Pattaya Grapevine: The coaches are back

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The coaches are back
After more than two years, the big tourist buses are back in Pattaya. Obviously not so many as before, but the extra-large coaches are already parking at night on busy main roads. Given the state of the resort’s thoroughfares, with so many unfinished projects for cable burying and drainage the hope is that the Chinese will remain at home for now. Thanks guys.

Mask nonsense
So far the number of persons actually fined for not wearing a mask in Pattaya is zero for the past couple of months. Nobody cares. The holdout venues are a couple of malls where the guy on duty might (or might not) make a fuss. With no law enforcement and infection numbers dropping daily, the public has drawn its own conclusions. It’s just a personal decision.

June 1 is the day
Or is it? From next month, gogos and airconditioned clubs will be free to open without pretending to be a restaurant. Some people say that night life will be liberalized as cocktail dresses are replaced by bikinis, or even less. But others say it won’t make any difference as these delights are already on offer. Of course, you have to know where to go.

New electricity conclusion
The latest date for the completion of the Walking Street project to install an underground electricity grid and properly pave the pedestrian areas has been announced. It’s August although the year hasn’t been specified. Until then customers may have to pick their way through the debris. Fortunately, four and two wheel traffic at night is banned.

Leisure cannabis still criminal
Thailand has legalized cannabis, but only for medical purposes and (in weakened form) to liven up food and drink. Even growing cannabis is legal from next month, howbeit subject to various rules and regulations. Whether all foreign tourists will appreciate that smoking pot is still and will remain strictly against the law is unknown. It’s a fair bet that many don’t know.



Myanmar borders semi-open
The Burmese military want to encourage tourists, but the situation at the border posts next to Thailand is unclear. Locals from the two countries and those with three-day border passes are OK, but traditional visa runners seem to be experiencing problems. The advice to foreigners who want to visit is to apply for a visa online and travel by air.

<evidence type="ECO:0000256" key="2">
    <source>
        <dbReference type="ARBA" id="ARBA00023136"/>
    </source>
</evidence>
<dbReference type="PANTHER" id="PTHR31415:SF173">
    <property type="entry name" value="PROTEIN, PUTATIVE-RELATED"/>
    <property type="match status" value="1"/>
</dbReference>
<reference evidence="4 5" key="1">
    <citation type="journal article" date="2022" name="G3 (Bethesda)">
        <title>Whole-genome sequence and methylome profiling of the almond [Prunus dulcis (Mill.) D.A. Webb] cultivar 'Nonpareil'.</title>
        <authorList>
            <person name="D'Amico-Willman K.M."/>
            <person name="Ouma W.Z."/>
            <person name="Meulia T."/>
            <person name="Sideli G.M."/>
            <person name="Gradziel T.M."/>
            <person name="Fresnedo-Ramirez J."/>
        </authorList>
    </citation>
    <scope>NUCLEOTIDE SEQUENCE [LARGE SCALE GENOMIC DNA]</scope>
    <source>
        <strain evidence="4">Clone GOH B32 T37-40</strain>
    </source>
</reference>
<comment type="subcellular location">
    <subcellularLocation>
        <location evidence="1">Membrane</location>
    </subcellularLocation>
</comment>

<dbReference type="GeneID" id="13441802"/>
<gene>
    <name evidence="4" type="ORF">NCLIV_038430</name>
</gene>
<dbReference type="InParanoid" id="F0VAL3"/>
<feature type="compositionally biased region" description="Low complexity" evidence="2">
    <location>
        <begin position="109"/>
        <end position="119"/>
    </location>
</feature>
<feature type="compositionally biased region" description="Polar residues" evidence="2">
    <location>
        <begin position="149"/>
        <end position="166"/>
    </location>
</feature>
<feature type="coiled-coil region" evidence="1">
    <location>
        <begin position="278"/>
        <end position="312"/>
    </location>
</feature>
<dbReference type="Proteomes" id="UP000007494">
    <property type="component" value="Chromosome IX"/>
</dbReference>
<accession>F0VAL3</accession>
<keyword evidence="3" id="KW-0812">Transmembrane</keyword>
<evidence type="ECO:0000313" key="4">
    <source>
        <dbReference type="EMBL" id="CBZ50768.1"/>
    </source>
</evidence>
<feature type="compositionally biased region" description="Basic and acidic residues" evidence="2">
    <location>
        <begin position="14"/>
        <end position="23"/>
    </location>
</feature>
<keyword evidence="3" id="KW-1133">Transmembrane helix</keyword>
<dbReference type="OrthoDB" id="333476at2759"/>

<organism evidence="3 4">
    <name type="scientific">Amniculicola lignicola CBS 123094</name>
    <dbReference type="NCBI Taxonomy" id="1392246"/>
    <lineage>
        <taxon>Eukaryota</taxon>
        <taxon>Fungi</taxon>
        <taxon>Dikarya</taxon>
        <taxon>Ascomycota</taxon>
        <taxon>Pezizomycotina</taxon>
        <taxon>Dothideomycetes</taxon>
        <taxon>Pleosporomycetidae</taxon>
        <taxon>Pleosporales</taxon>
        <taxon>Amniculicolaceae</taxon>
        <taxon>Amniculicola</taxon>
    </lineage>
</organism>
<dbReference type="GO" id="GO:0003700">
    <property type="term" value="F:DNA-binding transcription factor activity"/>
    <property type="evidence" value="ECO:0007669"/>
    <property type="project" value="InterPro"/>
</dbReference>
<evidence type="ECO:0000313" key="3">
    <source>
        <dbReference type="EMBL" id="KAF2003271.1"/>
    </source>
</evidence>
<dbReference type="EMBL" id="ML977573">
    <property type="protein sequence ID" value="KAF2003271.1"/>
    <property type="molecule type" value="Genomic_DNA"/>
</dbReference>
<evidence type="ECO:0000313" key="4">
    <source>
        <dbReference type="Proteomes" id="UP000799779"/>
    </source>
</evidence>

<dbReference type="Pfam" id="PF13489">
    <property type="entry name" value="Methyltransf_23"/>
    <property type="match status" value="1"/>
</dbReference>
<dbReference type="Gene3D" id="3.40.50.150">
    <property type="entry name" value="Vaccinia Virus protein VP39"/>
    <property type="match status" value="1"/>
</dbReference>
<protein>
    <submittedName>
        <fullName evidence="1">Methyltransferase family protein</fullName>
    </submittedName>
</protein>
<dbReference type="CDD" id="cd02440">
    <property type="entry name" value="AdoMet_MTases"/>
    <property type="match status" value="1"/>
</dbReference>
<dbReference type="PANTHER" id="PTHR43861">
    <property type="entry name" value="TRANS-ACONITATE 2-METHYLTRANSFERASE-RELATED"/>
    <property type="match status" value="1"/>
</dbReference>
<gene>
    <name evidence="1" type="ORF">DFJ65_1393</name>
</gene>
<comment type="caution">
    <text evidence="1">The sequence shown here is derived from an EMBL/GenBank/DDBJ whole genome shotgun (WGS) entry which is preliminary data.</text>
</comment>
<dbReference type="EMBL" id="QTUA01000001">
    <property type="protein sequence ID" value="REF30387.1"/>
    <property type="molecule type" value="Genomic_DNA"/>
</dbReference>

Retirement versus marriage
A married farang asks if he should apply for a one year extension based on marriage or on retirement. This one has been a bone of contention for years. Basically, the marriage route has the option that you need only half of the 800,000 baht requirement. On the other hand, the retirement route requires a lot less paperwork which is precisely why so many married farang opt for it. But you have to be at least 50 years old.



Courier mail costs
Given the vagaries of the Thai postal system, both in and out, some residents send important documents such as tax returns or legal documents by courier mail such as DHL. This avoids contact with post offices both here and abroad. However, the costs have risen substantially. Pre Covid a document would cost you around 1,200 baht, now almost 1,600 baht to a European destination.

Banking charges
Just a reminder that overseas account holders with Barclays International start paying 40 pounds a month for the privilege starting in June, unless they keep an average deposit of 100,000 pounds. This bank doesn’t pay interest on most current accounts either. The days of free banking for non-residents are well and truly over. Other UK banks are likely to join the cash bonanza.


Pricey sex
Some commentators believe that the Covid pandemic will result in higher prices for horizontal leisure pursuits. The popular internet columnist Stickman claims that a 900 baht barfine together with a gratuity of 4,000 baht is becoming the norm in the classier sex palaces. However, he adds that Pattaya has a better selection of maidens than the metropolis. So there!












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